Category: 

What Does it Mean if Someone Is "At Large"?

An idiom is a turn of phrase that doesn't make sense when literally translated.
Article Details
  • Written By: Ray Hawk
  • Edited By: E. E. Hubbard
  • Last Modified Date: 25 July 2014
  • Copyright Protected:
    2003-2014
    Conjecture Corporation
  • Print this Article
Free Widgets for your Site/Blog
A chameleon’s tongue is 1.5 times the length of its body.  more...

September 1 ,  1939 :  The Nazis invaded Poland, starting World War II.  more...

“At large” is an idiom in the English language that has two fundamental meanings. The most common interpretation of the phrase in everyday speaking is a reference to someone who should be in confinement, usually in a prison, but has somehow escaped and could be anywhere. In this context, it could also refer to captives who were prisoners of war, political prisoners, or others who have escaped their captors.

In a more benign sense, it can refer to employees who are missing from their position on the job and are somewhere else on the premises. The other frequent use is as a general connecting term, often in political arenas. It can indicate an entire body of individuals, such as the “country at large.”

Ad

English sayings such as this often have a tendency to convey positive or negative feelings. Even though the meaning of idioms is technically neutral, in this case, escaped captives are assumed to be dangerous individuals. In the same context, it can also refer to a dangerous animal that has escaped capture, such as a lion or tiger that has gotten out of its pen at the zoo. When a public posting of a person or animal is listed as being “at large,” people immediately assume that the former condition of restraint was for a very good reason. Outlaws on the United States western frontier during the settlement period, were frequently referred to in this way, with the infamous train robber Jesse James escaping authorities for 16 years as a premier example.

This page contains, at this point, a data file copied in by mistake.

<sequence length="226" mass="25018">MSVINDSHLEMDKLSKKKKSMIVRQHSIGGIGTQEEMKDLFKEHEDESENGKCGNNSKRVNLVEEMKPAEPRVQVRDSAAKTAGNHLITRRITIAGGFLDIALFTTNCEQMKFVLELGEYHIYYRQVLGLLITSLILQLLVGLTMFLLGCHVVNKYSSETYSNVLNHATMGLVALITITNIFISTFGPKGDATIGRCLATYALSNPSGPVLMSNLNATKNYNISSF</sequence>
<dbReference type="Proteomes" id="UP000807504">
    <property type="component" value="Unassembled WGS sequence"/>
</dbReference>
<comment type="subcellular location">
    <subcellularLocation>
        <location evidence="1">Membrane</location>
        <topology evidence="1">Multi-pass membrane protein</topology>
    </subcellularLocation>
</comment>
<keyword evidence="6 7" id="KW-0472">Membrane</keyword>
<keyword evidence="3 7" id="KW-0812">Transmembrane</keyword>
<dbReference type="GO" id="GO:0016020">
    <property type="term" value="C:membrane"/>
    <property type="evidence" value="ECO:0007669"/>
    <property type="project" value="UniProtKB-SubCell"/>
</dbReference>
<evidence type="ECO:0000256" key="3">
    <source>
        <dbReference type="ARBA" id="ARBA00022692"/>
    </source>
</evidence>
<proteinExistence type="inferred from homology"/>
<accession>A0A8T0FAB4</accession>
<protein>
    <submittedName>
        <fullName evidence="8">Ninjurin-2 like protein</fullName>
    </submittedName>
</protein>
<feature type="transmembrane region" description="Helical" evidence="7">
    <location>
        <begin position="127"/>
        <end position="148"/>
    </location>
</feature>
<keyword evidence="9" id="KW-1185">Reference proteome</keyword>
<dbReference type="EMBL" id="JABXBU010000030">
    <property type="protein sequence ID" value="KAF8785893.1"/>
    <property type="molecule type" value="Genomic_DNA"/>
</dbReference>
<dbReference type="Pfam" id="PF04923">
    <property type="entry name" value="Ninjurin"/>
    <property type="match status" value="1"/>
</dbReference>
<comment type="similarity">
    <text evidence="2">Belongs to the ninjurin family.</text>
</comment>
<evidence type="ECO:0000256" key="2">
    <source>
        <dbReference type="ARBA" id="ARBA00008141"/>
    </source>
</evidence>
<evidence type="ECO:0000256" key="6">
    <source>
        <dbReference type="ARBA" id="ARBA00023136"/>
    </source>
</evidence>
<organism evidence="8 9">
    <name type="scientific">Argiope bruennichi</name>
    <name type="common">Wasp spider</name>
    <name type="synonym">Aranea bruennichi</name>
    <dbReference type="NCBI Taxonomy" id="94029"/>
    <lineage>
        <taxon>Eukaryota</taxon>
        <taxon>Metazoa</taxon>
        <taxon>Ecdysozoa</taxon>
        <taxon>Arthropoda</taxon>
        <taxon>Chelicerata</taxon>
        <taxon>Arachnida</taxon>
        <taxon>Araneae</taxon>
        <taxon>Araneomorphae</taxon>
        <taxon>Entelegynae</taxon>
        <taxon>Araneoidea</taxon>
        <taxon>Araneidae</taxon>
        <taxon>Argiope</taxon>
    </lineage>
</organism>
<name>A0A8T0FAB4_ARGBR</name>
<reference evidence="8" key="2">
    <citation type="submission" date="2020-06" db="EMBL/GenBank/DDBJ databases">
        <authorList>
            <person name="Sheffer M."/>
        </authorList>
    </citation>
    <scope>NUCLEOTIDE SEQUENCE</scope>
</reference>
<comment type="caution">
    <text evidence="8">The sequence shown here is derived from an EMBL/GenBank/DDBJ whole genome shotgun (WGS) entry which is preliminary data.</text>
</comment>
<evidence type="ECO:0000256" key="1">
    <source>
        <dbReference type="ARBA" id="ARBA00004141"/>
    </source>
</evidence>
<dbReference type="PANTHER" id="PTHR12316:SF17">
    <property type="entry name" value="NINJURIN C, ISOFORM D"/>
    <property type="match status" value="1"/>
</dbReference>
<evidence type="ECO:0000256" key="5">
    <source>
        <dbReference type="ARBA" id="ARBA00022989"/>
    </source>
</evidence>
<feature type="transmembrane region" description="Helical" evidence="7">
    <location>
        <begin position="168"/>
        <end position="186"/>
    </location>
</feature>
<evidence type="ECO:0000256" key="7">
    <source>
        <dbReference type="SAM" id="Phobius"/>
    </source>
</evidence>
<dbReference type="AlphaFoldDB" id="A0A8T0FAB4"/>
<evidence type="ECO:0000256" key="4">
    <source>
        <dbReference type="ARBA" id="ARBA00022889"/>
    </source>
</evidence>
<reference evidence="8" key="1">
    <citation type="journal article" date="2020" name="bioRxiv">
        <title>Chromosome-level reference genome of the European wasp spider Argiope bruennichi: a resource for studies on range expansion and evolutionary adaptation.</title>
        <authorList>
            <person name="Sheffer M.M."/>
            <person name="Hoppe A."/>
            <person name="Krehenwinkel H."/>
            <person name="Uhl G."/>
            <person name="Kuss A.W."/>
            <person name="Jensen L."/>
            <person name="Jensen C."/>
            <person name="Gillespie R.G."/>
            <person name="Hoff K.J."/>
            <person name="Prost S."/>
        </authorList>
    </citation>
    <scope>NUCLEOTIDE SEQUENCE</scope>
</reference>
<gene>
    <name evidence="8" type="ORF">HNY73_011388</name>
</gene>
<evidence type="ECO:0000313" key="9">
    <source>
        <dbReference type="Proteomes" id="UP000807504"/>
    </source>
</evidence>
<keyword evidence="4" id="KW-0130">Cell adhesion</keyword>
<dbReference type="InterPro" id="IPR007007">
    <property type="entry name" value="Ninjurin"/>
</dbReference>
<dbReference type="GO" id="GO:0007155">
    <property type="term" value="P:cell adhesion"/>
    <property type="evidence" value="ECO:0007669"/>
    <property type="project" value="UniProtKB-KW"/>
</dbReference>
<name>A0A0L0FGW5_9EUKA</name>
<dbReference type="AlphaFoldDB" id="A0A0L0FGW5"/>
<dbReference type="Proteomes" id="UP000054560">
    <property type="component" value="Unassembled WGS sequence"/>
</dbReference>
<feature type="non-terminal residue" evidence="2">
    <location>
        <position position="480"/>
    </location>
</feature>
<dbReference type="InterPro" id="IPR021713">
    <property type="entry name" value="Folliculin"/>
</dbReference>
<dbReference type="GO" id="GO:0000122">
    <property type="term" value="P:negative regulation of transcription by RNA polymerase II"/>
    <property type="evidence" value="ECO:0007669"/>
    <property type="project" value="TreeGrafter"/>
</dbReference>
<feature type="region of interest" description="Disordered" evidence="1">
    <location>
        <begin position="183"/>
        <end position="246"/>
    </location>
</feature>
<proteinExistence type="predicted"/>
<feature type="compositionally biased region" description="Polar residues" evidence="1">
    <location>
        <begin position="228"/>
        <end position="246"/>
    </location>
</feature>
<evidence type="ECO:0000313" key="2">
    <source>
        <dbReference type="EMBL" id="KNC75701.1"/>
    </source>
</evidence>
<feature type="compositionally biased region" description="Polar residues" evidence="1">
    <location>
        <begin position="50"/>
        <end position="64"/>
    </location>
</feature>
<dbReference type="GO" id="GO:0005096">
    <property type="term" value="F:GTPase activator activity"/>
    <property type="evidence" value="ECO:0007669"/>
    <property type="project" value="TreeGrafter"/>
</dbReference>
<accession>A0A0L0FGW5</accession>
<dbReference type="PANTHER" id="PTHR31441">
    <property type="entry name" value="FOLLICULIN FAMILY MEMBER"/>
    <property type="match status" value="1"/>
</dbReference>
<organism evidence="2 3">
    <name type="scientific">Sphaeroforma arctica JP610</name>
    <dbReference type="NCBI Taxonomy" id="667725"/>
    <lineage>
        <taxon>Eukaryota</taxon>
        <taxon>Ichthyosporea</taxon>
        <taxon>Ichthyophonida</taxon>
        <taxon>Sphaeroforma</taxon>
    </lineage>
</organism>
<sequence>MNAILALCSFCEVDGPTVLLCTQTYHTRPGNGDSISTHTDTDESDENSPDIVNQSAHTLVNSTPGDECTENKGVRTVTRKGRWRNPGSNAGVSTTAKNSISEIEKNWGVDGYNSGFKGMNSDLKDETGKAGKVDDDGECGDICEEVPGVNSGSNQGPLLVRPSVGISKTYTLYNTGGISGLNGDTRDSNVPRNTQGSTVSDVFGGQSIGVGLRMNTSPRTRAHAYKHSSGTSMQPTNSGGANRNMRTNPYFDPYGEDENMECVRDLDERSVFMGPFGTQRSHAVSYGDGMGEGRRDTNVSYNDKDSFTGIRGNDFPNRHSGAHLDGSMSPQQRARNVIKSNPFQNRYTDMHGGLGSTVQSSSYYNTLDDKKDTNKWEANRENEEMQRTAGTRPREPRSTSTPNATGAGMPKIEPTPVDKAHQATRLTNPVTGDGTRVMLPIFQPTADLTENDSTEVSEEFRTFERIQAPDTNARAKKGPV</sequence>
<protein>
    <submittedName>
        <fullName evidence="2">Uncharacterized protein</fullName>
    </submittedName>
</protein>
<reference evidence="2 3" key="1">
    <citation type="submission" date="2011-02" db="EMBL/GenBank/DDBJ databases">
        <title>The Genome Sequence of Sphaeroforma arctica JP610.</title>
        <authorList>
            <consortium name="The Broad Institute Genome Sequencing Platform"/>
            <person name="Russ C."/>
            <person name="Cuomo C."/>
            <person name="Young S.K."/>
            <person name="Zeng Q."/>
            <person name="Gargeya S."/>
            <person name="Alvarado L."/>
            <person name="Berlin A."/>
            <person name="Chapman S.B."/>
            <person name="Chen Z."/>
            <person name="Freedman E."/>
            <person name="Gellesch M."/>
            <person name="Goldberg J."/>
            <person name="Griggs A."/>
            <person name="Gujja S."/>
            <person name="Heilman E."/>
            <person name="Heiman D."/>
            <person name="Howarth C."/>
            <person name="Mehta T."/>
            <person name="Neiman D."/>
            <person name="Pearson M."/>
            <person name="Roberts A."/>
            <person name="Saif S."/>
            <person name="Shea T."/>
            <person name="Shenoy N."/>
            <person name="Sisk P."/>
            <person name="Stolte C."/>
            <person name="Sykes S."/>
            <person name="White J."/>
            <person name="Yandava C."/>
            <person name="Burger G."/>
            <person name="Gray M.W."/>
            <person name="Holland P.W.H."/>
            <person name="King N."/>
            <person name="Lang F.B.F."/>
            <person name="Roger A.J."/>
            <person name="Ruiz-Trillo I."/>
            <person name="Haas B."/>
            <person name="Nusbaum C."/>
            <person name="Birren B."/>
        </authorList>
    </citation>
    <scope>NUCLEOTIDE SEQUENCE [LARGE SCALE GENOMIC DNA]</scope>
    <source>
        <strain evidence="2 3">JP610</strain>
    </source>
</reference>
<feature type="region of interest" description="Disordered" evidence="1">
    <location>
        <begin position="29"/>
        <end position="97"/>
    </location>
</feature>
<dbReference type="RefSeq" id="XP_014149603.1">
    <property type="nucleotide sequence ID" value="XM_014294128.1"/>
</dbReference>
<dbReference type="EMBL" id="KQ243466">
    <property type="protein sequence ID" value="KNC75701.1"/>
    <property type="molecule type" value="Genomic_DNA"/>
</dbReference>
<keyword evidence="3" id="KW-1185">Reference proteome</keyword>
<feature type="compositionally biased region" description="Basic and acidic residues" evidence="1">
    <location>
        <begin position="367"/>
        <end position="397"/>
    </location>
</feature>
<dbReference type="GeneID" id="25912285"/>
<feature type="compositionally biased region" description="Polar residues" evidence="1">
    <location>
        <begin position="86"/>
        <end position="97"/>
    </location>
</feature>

Idiomatic expressions can have many interpretations, and a more contemporary one for this phrase also exists. It can simply mean a body of work in general, such as a teacher who decides to lecture on “a subject at large.” The saying can also be used to represent a broad view of a field of concern.

Since the meaning of idioms changes depending on the context in which they are used, it is often important not to take them at face value without first thinking about what was said when they were expressed. The problem with translating idioms from one language to another and retaining their original meaning is a complex one. This is because each language has a different way of understanding how the world around it functions.

Ad

Discuss this Article

Post your comments

Post Anonymously

Login

username
password
forgot password?

Register

username
password
confirm
email